Background: Traumatic brain injury is a major cause of death and disability. We sought to assess the safety and efficacy of dexanabinol, a synthetic cannabinoid analogue devoid of psychotropic activity, in severe traumatic brain injury.
Methods: 861 patients with severe traumatic brain injury admitted to 86 specialist centres from 15 countries were included in a multi-centre, placebo-controlled, phase III trial. Patients were randomised to receive a single intravenous 150 mg dose of dexanabinol or placebo within 6 h of injury. The primary outcome was the extended Glasgow outcome scale assessed at 6 months, with the point of dichotomisation into unfavourable versus favourable outcome differentiated by baseline prognostic risk. Prespecified subgroup analyses were defined by injury severity, recruitment rate, and time to dosing. Secondary analysis included control of intracranial pressure and quality of life. Analysis were prespecified in the protocol and the statistical analysis plan. This study is registered with ClinicalTrials.gov, number NCT00129857.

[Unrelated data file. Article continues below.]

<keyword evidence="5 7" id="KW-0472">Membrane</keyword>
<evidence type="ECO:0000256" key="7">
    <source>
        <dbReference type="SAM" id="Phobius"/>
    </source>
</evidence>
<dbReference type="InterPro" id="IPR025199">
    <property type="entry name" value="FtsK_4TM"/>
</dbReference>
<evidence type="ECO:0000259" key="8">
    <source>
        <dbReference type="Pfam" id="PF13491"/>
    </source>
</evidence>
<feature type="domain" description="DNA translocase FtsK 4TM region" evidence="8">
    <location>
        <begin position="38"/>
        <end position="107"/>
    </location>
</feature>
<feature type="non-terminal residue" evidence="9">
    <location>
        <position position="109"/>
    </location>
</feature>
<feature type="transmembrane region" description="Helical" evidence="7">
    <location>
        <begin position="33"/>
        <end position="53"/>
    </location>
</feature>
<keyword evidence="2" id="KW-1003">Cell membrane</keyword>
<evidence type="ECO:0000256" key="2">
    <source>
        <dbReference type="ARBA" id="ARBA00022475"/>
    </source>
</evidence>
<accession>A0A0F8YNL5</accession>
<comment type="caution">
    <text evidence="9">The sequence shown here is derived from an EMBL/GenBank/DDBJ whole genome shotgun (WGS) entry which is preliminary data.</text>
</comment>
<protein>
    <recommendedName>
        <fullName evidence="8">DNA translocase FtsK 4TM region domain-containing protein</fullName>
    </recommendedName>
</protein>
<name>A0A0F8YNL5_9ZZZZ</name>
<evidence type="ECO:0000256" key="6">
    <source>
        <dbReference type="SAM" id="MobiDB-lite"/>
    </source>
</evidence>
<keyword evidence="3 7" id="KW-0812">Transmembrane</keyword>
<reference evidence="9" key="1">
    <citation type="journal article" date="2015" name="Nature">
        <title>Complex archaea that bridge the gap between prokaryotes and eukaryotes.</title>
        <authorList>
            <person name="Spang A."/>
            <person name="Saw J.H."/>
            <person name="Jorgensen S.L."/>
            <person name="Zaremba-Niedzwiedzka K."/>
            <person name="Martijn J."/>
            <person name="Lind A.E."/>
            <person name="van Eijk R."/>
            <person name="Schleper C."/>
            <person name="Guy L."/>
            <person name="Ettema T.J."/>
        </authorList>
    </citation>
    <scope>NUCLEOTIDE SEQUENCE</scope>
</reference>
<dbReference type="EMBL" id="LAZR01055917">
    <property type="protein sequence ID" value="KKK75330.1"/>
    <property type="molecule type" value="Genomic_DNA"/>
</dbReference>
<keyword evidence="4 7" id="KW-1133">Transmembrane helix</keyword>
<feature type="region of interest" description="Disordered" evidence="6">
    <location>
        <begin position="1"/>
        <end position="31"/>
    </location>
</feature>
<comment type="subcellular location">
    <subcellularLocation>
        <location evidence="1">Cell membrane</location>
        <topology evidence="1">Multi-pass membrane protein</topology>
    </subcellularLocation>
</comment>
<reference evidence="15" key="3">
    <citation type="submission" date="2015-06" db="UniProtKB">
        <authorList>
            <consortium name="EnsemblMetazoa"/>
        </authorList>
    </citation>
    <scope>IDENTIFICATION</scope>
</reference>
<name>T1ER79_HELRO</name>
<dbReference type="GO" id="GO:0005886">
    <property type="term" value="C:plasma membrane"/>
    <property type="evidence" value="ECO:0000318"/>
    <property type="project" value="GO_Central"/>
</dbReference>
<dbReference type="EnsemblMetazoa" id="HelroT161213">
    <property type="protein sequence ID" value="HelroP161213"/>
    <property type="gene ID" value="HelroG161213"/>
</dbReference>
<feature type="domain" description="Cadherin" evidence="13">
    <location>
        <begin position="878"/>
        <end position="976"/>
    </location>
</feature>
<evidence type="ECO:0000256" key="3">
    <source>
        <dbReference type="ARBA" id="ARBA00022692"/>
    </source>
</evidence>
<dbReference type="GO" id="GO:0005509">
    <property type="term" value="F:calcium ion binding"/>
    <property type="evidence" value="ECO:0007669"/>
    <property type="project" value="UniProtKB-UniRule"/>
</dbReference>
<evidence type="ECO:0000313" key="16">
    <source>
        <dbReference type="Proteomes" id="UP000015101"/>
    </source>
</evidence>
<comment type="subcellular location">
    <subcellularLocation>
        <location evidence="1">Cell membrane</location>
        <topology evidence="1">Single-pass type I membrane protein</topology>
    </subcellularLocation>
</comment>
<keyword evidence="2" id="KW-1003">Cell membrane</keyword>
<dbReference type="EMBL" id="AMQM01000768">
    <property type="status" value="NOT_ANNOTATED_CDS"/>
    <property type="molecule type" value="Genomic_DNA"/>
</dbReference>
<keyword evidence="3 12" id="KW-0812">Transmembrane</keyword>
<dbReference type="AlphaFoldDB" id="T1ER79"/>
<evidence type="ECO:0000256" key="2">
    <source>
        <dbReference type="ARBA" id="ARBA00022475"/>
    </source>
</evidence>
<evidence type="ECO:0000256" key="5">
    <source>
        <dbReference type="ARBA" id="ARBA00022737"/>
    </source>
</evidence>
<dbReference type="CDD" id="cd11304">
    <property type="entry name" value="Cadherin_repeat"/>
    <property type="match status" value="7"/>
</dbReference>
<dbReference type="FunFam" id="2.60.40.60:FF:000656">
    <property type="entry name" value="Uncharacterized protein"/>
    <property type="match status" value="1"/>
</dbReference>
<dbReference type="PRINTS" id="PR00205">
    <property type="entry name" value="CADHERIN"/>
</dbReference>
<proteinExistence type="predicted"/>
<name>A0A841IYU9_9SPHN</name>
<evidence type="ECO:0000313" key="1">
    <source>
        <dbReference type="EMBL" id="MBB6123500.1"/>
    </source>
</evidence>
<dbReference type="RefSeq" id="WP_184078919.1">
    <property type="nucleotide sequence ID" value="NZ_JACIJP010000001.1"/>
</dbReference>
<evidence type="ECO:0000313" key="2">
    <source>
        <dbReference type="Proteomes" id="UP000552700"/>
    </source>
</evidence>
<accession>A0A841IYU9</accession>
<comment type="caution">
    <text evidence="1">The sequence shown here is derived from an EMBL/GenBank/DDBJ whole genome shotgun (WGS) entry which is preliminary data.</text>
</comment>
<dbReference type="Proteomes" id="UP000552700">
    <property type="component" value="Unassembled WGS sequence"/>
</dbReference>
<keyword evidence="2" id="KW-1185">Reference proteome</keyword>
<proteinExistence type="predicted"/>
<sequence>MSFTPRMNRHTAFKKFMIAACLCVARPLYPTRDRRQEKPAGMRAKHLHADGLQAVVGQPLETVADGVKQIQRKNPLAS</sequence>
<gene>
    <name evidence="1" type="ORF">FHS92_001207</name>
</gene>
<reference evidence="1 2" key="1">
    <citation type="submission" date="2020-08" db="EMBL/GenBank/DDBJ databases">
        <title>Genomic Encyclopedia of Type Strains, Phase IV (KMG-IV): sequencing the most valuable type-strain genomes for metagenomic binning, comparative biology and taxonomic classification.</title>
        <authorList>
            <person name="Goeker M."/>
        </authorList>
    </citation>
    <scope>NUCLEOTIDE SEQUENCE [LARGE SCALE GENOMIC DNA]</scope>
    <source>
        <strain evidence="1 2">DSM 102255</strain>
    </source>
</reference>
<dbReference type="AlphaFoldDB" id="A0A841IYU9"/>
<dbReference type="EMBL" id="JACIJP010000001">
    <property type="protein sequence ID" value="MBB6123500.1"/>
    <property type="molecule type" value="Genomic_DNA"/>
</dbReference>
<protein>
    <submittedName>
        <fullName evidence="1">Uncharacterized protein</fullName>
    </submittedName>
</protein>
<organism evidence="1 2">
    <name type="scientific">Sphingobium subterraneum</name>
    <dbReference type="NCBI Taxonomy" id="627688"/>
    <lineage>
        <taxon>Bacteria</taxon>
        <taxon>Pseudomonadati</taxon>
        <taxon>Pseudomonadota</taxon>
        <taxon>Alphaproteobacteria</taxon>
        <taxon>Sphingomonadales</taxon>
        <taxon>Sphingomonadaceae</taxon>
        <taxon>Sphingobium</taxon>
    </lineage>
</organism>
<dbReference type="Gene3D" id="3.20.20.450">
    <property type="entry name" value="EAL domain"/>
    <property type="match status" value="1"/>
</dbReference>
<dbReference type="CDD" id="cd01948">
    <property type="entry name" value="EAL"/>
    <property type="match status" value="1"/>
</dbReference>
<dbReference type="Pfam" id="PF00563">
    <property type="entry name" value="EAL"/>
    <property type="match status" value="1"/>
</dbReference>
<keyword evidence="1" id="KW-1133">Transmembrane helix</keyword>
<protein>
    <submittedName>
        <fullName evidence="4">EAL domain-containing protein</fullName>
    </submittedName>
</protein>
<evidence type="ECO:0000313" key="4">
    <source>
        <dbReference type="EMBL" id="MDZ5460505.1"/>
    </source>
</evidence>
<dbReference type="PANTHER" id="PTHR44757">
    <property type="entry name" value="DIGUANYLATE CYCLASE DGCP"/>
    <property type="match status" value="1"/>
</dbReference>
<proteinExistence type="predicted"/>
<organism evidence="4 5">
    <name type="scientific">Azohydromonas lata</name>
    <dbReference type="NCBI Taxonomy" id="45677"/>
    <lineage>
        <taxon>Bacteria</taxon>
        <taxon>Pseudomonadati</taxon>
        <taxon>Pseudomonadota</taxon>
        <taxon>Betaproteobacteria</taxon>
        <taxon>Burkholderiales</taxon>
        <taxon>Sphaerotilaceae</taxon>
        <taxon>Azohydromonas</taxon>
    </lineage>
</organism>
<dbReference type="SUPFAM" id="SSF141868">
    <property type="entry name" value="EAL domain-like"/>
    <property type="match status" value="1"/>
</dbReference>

Findings: 846 patients were included in the efficacy analysis. The extended Glasgow outcome scale at 6 months did not differ between groups; 215 (50%) patients in the dexanabinol group and 214 (51%) patients in the placebo group had an unfavourable outcome (odds ratio for a favourable response 1.04; 95% CI 0.79-1.36). Improvements in the control of intracranial pressure or quality of life were not recorded and subgroup analysis showed no indication of differential treatment effects. Dexanabinol was not associated with hepatic, renal, or cardiac toxic effects.
Interpretation: Dexanabinol is safe, but is not efficacious in the treatment of traumatic brain injury.